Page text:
wherein R 3, R 5 , R 6 , are selected from the group consisting of branched alkyl chains, unbranched alkyl chains, cycloalkyl groups, aromatic groups, alcohols, ethers, amines, substituted or unsubstituted carbamates, substituted or unsubstituted ureas, esters, amides, aldehydes, carboxylic acids, and heteroatom containing derivatives thereof, wherein said esters and amides may comprise an acyl group selected from the group consisting of branched alkyl chains, unbranched alkyl chains, cycloalkyl groups, aromatic groups, and heteroatom derivatives thereof; R 2 and R 4 are CH 2 , CHR 1 , NH, NR 1 , or any heteroatom, and R 1 is selected from the group consisting of H, ethers, amines, branched alkyl chains, unbranched alkyl chains, cycloalkyl groups, aromatic groups, and heteroatom derivatives thereof. The invention includes pharmaceutically acceptable salts of the above compounds. In some embodiments of the invention, R 2 is S, and R 1 is selected from the group consisting Of CH 2 CH 3 , (CH 2 ) 2 CH 3 , (CH 2 ) 3 CH 3 , (CH 2 ) 4 CH 3 , CH(CH 3 ) 2 and CH 2 CH(CH 3 ) 2 , and R 4 is O. The invention also relates to prodrugs of the compounds, pharmaceutical compositions containing the compounds and a pharmaceutically acceptable carrier, and pharmaceutical compositions containing prodrugs of the compounds and a pharmaceutically acceptable carrier.

[0015] In another embodiment of the invention, the compounds have the general chemical formula (II):

(H)

wherein X 1 -X 6 are O, NH, NR 1 , CHR 1 , CH 2 or any heteroatom, R 1 to R 5 are selected from the group consisting of branched alkyl chains, unbranched alkyl chains, cycloalkyl groups, aromatic groups, alcohols, ethers, amines, substituted or unsubstituted carbamates, substituted or unsubstituted ureas, esters, amides, aldehydes, carboxylic acids, and heteroatom containing derivatives thereof, wherein said esters and amides may comprise an acyl group selected from the group consisting of branched alkyl chains, unbranched alkyl chains, cycloalkyl groups, aromatic groups, and heteroatom derivatives thereof, and pharmaceutically acceptable salts thereof.

[0016] In some embodiments the compounds selectively inhibit the activity of specific glycosidases over other glycosidases. In one embodiment of the invention, the glycosidases comprise glycoside hydrolases. In another embodiment of the invention, the glycoside hydrolases are family 84 glycoside hydrolases. In a specific embodiment of the invention, the glycosidase is O-GlcNAcase. The compounds selectively inhibit the activity O-GlcNAcase over β-hexosaminidase. In particular, the compounds selectively inhibit the cleavage of 2-acetamido-2-deoxy-β-D- glucopyranoside (O-GlcNAc) from proteins in this particular embodiment.

[0017] The compounds are useful in the development of animal models for studying diseases or disorders related to deficiencies in O-GlcNAcase, over-expression of O- GlcNAcase, accumulation of O-GlcNAc, depletion of O-GlcNAc, and for studying treatment of diseases and disorders related to deficiency or over-expression of O- GlcNAcase, or accumulation or depletion of O-GlcNAc. Such diseases and disorders include diabetes, neurodegenerative diseases, including Alzheimer's disease, and cancer. The compounds are also useful in the treatment of diseases and disorders responsive to glycosidase inhibition therapy. The compounds are also useful in preparing cells and tissues for stress associated with tissue damage or stress, stimulating cells, and promoting differentiation of cells. These compounds may also be useful in inhibiting specific glycosidases, for example microbial toxins that are members of family 84 glycoside hydrolases, and thereby find use as antimicrobials.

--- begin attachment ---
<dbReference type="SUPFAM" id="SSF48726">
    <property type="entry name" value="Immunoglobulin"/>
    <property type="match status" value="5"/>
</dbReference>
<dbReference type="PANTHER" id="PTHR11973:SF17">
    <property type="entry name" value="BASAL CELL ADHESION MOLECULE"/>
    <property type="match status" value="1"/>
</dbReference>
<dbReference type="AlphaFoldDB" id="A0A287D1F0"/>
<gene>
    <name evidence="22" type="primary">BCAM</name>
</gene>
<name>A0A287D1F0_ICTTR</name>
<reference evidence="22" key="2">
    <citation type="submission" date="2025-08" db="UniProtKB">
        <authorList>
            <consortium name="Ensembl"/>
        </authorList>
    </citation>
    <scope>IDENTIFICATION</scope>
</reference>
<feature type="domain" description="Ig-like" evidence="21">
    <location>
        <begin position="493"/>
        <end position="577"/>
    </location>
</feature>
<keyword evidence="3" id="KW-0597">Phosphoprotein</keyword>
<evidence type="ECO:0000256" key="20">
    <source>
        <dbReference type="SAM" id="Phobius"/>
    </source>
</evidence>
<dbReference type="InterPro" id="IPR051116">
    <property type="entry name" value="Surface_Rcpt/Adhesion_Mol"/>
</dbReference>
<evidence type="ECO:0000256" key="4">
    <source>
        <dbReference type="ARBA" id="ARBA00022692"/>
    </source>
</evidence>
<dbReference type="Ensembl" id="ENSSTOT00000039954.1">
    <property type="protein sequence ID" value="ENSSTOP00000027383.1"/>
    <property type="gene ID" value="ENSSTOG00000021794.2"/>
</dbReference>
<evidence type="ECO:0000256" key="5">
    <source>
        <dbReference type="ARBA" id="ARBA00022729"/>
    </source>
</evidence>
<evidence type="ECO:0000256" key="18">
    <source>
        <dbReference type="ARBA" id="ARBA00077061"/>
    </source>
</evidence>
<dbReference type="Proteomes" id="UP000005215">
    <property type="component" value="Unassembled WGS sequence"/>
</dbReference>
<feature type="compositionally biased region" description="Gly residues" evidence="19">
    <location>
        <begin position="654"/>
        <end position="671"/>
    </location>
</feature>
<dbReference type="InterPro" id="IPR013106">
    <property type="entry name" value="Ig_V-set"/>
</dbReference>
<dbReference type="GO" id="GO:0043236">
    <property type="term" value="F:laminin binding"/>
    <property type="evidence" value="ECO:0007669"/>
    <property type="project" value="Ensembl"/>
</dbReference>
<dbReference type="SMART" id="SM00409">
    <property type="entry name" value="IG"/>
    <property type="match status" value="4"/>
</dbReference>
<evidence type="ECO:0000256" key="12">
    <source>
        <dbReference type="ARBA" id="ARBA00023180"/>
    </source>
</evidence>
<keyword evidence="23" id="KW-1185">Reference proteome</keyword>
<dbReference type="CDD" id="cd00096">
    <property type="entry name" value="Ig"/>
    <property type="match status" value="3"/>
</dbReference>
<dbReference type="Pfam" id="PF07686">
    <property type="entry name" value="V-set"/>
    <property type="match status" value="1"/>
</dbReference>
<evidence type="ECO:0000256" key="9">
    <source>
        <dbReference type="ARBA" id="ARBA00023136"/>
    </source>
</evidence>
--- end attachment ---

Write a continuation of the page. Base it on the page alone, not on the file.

[0018] The invention also relates to methods of making the compounds. In one embodiment, the method may comprise the steps of:

a) Acylating the hydrochloride salt of 2-amino-2-deoxy-l,3,4,6-tetra-O-acetyl-β-D- glucopyranose with a range of acylating agents to yield a series of 1,3,4,6-tetra-O- acetyl-2-deoxy-2-N-acyl-β-D-glucopyranose derivatives;

b) Converting the amides of the series of l,3,4,6-tetra-O-acetyl-2-deoxy-2-N-acyl-β- D-glucopyranose derivatives to corresponding thioamides and cyclizing the thioamides to yield a series of 3,4,6-tri-O-acetyl-l,2-dideoxy-2'-alkyl-α-D- glucopyranoso-[2,l-d]-Δ2'-thiazolines; and

c) Deacylating the thiazoline compounds to yield a series of l,2-dideoxy-2'-alkyl-α- D-glucopyranoso-[2,l-d]-Δ2'-thiazolines.

[0019] The invention also relates to methods of making selective glycosidase inhibitors comprising:

a) Selecting an inhibitor of two or more glycosidases or a class of glycosidases;

b) Modifying one or more side chains of the inhibitor by enlarging or reducing the side chain; and

c) Testing the modified inhibitor for selective inhibition of one or more of the glycosidases.

[0020] In some embodiments of the invention, the method of making selective glycoside inhibitors comprises the steps of:

a) Selecting an inhibitor of β-iV-acetyl-glucosaminidases or β-hexosaminidases having a general formula selected from:

wherein X 1 -X 6 are 0, NH, NR 1 , CHR 1 , CH 2 or any heteroatom, R 1 to R 5 are selected from the group consisting of branched alkyl chains, unbranched alkyl chains, cycloalkyl groups, aromatic groups, alcohols, ethers, amines, substituted or unsubstituted carbamates, substituted or unsubstituted ureas, esters, amides, aldehydes, carboxylic acids, and heteroatom containing derivatives thereof, wherein said esters and amides may comprise an acyl group selected from the group consisting of branched alkyl chains, unbranched alkyl chains, cycloalkyl groups, aromatic groups, and heteroatom derivatives thereof, and pharmaceutically acceptable salts thereof;